While President Barack Obama condemned the recent deadly attacks in Libya that killed four U.S. State Department employees and largely blamed an obscure YouTube video for the violence, he reminded the new governments of the Arab Spring that freedom of speech is the foundation of a prosperous democratic society.
"In every culture, those who love freedom for themselves must ask how much they are willing to tolerate freedom for others," Obama told delegates at the United Nations General Assembly on Tuesday.
"That is what we saw play out the last two weeks, as a crude and disgusting video sparked outrage throughout the Muslim world."
Most Americans found the anti-Islam video offensive, he said, but that's no excuse for the kind of violence that rocked American embassies in Egypt, Tunisia, Libya and Pakistan.
"Like me, the majority of Americans are Christian, and yet we do not ban blasphemy against our most sacred beliefs," Obama said. "Moreover, as president of our country, and commander-in-chief of our military, I accept that people are going to call me awful things every day and I will always defend their right to do so."
Not only is support for freedom of speech the just course of action, Obama said, it's also inevitable in the modern world.
"I know that not all countries in this body share this understanding of the protection of free speech," he said. "But in 2012, at a time when anyone with a cell phone can spread offensive views around the world with the click of a button, the notion that we can control the flow of information is obsolete."
Addressing the now routine terrorist attacks against Americans in the Middle East, Obama sought to address the economic uncertainty that he sees as the root cause of Islamic violence against the United States.
"Burning an American flag will do nothing to educate a child. Smashing apart a restaurant will not fill an empty stomach. Attacking an embassy won't create a single job," he said. "That brand of politics only makes it harder to achieve what we must do together—educating our children and creating the opportunities they deserve, protecting human rights, and extending democracy's promise."
Addressing criticism from Republican presidential rival Mitt Romney, Obama sought to offer assurances to global leaders that the United States was doing everything it could to prevent a nuclear-armed Iran.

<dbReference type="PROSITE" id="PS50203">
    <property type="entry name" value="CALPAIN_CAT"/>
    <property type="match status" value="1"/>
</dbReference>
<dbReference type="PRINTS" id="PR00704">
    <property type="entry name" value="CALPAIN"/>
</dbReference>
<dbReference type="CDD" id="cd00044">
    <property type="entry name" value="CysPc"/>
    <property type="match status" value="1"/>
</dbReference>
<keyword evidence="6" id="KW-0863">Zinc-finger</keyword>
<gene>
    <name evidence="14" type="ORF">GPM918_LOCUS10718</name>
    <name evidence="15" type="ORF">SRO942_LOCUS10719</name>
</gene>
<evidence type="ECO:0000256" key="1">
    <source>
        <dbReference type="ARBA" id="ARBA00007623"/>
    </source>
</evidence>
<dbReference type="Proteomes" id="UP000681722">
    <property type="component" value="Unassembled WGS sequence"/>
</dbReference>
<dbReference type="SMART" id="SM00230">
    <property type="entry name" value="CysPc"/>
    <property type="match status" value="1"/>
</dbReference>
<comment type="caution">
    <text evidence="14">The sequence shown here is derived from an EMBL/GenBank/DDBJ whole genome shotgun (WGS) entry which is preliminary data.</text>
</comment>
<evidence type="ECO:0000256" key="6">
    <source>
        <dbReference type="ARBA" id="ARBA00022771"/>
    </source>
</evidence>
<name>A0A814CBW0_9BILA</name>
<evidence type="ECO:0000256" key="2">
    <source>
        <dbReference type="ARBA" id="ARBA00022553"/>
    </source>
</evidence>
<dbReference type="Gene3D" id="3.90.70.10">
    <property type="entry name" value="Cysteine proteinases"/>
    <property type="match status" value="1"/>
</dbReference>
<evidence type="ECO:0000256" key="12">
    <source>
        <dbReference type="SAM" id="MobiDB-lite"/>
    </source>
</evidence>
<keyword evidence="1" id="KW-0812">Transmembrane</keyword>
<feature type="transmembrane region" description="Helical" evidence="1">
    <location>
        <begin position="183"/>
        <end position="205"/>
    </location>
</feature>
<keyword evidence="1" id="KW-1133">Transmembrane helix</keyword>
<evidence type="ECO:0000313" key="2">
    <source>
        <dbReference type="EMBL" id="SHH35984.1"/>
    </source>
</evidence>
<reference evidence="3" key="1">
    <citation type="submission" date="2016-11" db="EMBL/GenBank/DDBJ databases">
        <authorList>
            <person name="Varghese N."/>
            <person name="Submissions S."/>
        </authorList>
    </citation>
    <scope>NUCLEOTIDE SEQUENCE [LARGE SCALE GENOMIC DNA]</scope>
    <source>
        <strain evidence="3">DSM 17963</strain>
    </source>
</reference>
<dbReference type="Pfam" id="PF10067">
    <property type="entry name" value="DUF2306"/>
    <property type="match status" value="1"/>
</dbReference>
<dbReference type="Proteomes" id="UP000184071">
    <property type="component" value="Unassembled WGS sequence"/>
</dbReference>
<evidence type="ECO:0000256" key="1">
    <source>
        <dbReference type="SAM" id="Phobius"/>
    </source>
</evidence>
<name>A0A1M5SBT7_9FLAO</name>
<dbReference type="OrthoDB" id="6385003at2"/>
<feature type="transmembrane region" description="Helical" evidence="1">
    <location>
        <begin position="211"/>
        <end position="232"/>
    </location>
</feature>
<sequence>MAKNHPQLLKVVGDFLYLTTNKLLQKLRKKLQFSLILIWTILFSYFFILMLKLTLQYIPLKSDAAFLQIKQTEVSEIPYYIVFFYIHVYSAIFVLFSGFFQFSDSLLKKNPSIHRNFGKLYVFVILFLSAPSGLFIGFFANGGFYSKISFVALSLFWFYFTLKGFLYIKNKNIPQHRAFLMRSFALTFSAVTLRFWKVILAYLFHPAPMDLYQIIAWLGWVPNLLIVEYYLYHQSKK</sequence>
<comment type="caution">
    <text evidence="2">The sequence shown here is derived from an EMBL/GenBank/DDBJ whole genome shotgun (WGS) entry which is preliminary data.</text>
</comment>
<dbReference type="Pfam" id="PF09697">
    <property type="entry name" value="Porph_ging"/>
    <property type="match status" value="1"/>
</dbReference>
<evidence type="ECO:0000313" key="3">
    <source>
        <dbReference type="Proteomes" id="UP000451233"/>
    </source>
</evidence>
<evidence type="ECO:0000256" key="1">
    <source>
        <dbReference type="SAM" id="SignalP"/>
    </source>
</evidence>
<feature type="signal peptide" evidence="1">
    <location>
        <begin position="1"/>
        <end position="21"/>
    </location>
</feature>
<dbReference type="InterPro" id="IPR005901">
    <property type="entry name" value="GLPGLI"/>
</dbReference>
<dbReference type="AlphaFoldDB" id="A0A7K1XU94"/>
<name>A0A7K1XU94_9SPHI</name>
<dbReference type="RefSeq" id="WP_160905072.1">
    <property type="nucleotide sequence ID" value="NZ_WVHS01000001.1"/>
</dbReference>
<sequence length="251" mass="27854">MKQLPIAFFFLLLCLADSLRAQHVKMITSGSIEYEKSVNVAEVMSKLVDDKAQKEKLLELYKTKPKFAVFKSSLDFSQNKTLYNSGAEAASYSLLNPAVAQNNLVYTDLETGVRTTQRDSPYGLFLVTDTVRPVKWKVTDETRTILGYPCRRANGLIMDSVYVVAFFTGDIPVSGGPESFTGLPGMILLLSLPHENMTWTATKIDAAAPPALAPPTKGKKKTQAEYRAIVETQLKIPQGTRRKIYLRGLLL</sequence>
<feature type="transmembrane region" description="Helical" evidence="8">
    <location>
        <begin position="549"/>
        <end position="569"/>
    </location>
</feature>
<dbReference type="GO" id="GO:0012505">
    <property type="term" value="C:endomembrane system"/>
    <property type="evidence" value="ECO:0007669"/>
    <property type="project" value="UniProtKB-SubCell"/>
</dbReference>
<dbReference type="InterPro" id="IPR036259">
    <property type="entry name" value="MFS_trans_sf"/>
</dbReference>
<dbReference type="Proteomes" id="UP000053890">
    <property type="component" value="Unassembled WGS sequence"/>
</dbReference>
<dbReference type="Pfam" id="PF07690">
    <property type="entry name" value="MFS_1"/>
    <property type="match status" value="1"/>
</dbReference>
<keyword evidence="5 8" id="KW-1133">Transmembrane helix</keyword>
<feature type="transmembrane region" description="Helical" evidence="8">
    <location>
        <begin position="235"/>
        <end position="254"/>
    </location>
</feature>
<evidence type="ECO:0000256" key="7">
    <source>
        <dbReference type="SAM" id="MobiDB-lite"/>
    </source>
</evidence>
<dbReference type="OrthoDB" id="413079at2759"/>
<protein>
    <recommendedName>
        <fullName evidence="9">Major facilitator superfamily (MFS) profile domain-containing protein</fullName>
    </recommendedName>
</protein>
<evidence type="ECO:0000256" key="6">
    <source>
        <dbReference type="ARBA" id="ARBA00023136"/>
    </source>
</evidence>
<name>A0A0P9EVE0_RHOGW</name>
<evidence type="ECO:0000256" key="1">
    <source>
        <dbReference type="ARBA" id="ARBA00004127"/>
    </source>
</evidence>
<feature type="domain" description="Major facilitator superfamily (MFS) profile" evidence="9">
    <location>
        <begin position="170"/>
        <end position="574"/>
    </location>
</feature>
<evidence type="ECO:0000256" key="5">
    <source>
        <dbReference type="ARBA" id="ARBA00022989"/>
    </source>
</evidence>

"America wants to resolve this issue through diplomacy and we believe that there is still time and space to do so. But that time is not unlimited," he said.
Obama ended his speech with phrasing more often associated with Republican politicians, highlighting the "dignity" of work, the "comfort" of faith, and the "justice that exists when governments serve their people—and not the other way around."
Romney, who made remarks before the Clinton Global Initiative also on Tuesday, said in order for the United States to assert itself as a stronger world leader it must modernize its foreign aid efforts by leveraging private capital and taking steps to build free market societies in developing nations.
"The aim of a much larger share of our aid must be the promotion of work and the fostering of free enterprise," Romney said. "Nothing we can do as a nation will change lives and nations more effectively and permanently than sharing the insight that lies at the foundation of America's own economy—free people pursuing happiness in their own ways build a strong and prosperous nation."
As president, Romney said he would work to "identify the barriers to investment, trade, and entrepreneurialism in developing nations."
"In exchange for removing those barriers and opening their markets to U.S. investment and trade, developing nations will receive U.S. assistance packages focused on developing the institutions of liberty, the rule of law, and property rights," he said.
Romney said re-negotiating trade pacts and opening new markets to the United States would benefit both Americans and the world.
"As the most prosperous nation in history, it is our duty to keep the engine of prosperity running; to open markets across the globe and to spread prosperity to all corners of the earth," he said. "We should do it because it's the right moral course to help others. But it is also economically the smart thing to do."
Rebekah Metzler is a political writer for U.S. News & World Report. You can contact her at firstname.lastname@example.org or follow her on Twitter.